Learn About Common Pests + Proper Watering Tips


 

Chinch Bugs.

 

Identifying Hairy Chinch Bug-

As an adult, Hairy Chinch Bug is gray to black in color and covered with fine hairs. Its wings are white with a black spot located in the middle front edge and the legs often have a burnt-orange appearance. This lawn insect sometimes has short wings that end halfway down the abdomen.

Hairy Chinch Bug undergoes five nymphal stages, all of which result in different color and markings. Many of the instar stages feature a cream colored band around the abdomen. Overall, the Hairy Chinch Bug is nearly identical in appearance to the Southern Chinch Bug. The area of adaptation is the easiest way to identify these pests.

Initial damage from this lawn insect will result in the turf having irregular patches of wilted, yellow-brown turf that could resemble drought stress. Feeding disrupts the plant from properly moving water which prevents recovery.

Dry conditions are when these insects are most active for growth and development. This is another reason why drought stress can often mask the damage caused by this insect. Sometimes the damage may not be seen until the turf fails to green up once the drought stress is no longer a problem.

 

Lawn Grubs

 

Identifying White Grubs -

There are many different species of white grubs that can cause damage to turfgrass. The adult forms of these grubs are normally easy to distinguish from one another; however, the larvae are all very similar in appearance. White grubs have creamy-white to gray colored bodies with brown heads and six distinct legs. They usually assume a C-shaped position when in the soil. The easiest way to identify white grub types is to examine the raster pattern. This is a collection of spines, or hairs, found on the underside of the tip of the abdomen. Each grub species has a unique raster pattern.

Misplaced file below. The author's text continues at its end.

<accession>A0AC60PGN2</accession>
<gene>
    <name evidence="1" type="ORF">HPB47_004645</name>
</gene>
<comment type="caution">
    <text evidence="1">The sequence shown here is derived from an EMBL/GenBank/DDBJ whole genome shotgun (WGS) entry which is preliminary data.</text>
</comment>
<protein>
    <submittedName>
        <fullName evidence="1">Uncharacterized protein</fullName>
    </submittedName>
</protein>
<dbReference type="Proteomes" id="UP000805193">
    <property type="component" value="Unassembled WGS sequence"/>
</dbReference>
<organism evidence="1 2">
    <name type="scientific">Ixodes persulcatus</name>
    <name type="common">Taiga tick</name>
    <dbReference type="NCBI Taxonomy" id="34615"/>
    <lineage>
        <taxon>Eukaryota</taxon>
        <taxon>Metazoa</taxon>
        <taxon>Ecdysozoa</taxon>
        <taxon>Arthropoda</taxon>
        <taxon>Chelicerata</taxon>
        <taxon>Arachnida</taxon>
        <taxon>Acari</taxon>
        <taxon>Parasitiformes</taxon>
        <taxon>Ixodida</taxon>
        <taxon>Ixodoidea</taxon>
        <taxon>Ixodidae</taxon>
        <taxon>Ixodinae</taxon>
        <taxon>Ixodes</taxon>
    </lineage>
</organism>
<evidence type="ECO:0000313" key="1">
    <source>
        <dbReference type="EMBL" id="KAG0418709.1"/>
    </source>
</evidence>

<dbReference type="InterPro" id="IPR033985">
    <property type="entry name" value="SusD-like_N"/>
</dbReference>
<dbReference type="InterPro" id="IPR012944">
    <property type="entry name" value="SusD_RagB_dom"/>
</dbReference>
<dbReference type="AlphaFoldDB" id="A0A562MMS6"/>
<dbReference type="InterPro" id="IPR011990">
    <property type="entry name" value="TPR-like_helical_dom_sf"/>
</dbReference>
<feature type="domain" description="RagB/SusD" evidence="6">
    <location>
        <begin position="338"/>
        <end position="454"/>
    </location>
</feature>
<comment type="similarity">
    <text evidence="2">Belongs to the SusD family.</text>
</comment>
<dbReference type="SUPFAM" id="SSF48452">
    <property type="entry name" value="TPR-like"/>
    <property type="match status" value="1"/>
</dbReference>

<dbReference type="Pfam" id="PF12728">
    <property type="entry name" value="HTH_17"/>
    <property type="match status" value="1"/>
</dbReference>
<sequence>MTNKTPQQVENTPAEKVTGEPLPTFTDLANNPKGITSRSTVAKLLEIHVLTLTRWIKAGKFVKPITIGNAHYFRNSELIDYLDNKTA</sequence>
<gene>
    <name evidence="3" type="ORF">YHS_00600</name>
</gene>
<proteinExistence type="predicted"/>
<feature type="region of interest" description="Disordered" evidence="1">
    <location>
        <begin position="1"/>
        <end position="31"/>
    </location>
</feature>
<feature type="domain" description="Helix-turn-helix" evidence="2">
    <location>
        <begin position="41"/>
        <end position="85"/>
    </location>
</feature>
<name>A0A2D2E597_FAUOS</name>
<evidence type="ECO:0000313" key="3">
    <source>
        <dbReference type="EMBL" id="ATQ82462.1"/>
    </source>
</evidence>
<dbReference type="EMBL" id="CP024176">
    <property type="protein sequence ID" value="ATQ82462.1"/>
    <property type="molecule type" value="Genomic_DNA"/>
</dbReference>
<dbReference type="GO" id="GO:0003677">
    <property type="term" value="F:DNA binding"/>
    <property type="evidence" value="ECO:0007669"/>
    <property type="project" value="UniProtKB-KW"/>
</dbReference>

White Grub Damage -

White grub damage often resembles that of drought stress. Watering these areas of your lawn will often mask the injured turf. Early symptoms of white grub infestation include gradual thinning, yellowing and wilting of the turf. Scattered, irregular or dead patches can also occur. Infested turf typically feels spongy underfoot as the turfgrass is not well anchored to the soil due to grubs feeding on the roots. These areas can easily be pulled up by hand to expose the soil surface and the feeding grubs.

To identify grub activity in your lawn, we recommend pulling or cutting back the damaged turf and visually checking for grubs near the soil surface. Animals (skunks, raccoons, moles, etc.) that feed on grubs can also cause damage to the turfgrass when searching for food. These animals may return for up to a year after the grubs are controlled as they remember where they have found food in the past.

Adult forms of White Grubs -

Although the different species of white grubs are difficult to differentiate as larvae, their adult forms are easier to distinguish. Essentially, white grubs are simply the larva stage of adult beetles; all species of beetles begin their lives as white grubs.

    

 

Below are some of the more common species of beetles:

•Japanese Beetle
•European Chafer
•May June Beetle
•Oriental Beetle
•Masked Chafer
•Asiatic Garden Beetle
•Green June Beetle
•Sugar Cane Grub
 

If you suspect that you may have any of the above pests in your lawn or have unexplained damage, please contact Turf Care for a free consultation or click here to request a quote.